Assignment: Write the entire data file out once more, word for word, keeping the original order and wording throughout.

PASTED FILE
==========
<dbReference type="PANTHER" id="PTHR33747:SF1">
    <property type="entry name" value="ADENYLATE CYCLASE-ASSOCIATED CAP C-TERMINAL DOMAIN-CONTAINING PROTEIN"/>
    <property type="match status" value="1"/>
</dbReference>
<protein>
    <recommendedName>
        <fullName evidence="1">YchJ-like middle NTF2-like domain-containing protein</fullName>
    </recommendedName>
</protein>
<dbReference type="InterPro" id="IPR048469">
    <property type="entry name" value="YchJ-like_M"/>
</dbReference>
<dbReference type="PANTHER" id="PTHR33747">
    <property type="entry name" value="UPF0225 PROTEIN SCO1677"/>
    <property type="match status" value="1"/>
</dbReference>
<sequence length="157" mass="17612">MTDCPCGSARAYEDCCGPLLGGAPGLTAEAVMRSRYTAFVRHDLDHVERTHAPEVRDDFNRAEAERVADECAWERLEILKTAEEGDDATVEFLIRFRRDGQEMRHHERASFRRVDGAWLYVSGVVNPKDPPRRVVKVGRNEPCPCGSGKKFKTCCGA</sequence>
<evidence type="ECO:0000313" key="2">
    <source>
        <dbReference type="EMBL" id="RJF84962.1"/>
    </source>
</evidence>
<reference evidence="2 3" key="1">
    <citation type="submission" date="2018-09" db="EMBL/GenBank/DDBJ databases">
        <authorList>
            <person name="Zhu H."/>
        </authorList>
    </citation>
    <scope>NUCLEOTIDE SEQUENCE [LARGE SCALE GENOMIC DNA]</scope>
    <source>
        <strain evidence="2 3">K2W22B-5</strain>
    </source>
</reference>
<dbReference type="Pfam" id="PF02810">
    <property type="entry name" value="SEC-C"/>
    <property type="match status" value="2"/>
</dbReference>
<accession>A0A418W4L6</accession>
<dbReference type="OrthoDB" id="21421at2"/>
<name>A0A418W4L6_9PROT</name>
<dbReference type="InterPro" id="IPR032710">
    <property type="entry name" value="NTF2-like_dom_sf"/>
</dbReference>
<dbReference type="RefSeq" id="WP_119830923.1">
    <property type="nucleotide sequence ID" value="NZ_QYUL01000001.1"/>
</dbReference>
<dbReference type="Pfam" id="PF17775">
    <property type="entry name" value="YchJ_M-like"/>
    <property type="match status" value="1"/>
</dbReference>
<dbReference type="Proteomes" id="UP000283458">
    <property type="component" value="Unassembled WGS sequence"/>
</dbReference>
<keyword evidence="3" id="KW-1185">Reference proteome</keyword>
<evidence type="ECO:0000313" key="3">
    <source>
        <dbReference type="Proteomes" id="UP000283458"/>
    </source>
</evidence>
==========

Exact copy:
<dbReference type="PANTHER" id="PTHR33747:SF1">
    <property type="entry name" value="ADENYLATE CYCLASE-ASSOCIATED CAP C-TERMINAL DOMAIN-CONTAINING PROTEIN"/>
    <property type="match status" value="1"/>
</dbReference>
<protein>
    <recommendedName>
        <fullName evidence="1">YchJ-like middle NTF2-like domain-containing protein</fullName>
    </recommendedName>
</protein>
<dbReference type="InterPro" id="IPR048469">
    <property type="entry name" value="YchJ-like_M"/>
</dbReference>
<dbReference type="PANTHER" id="PTHR33747">
    <property type="entry name" value="UPF0225 PROTEIN SCO1677"/>
    <property type="match status" value="1"/>
</dbReference>
<sequence length="157" mass="17612">MTDCPCGSARAYEDCCGPLLGGAPGLTAEAVMRSRYTAFVRHDLDHVERTHAPEVRDDFNRAEAERVADECAWERLEILKTAEEGDDATVEFLIRFRRDGQEMRHHERASFRRVDGAWLYVSGVVNPKDPPRRVVKVGRNEPCPCGSGKKFKTCCGA</sequence>
<evidence type="ECO:0000313" key="2">
    <source>
        <dbReference type="EMBL" id="RJF84962.1"/>
    </source>
</evidence>
<reference evidence="2 3" key="1">
    <citation type="submission" date="2018-09" db="EMBL/GenBank/DDBJ databases">
        <authorList>
            <person name="Zhu H."/>
        </authorList>
    </citation>
    <scope>NUCLEOTIDE SEQUENCE [LARGE SCALE GENOMIC DNA]</scope>
    <source>
        <strain evidence="2 3">K2W22B-5</strain>
    </source>
</reference>
<dbReference type="Pfam" id="PF02810">
    <property type="entry name" value="SEC-C"/>
    <property type="match status" value="2"/>
</dbReference>
<accession>A0A418W4L6</accession>
<dbReference type="OrthoDB" id="21421at2"/>
<name>A0A418W4L6_9PROT</name>
<dbReference type="InterPro" id="IPR032710">
    <property type="entry name" value="NTF2-like_dom_sf"/>
</dbReference>
<dbReference type="RefSeq" id="WP_119830923.1">
    <property type="nucleotide sequence ID" value="NZ_QYUL01000001.1"/>
</dbReference>
<dbReference type="Pfam" id="PF17775">
    <property type="entry name" value="YchJ_M-like"/>
    <property type="match status" value="1"/>
</dbReference>
<dbReference type="Proteomes" id="UP000283458">
    <property type="component" value="Unassembled WGS sequence"/>
</dbReference>
<keyword evidence="3" id="KW-1185">Reference proteome</keyword>
<evidence type="ECO:0000313" key="3">
    <source>
        <dbReference type="Proteomes" id="UP000283458"/>
    </source>
</evidence>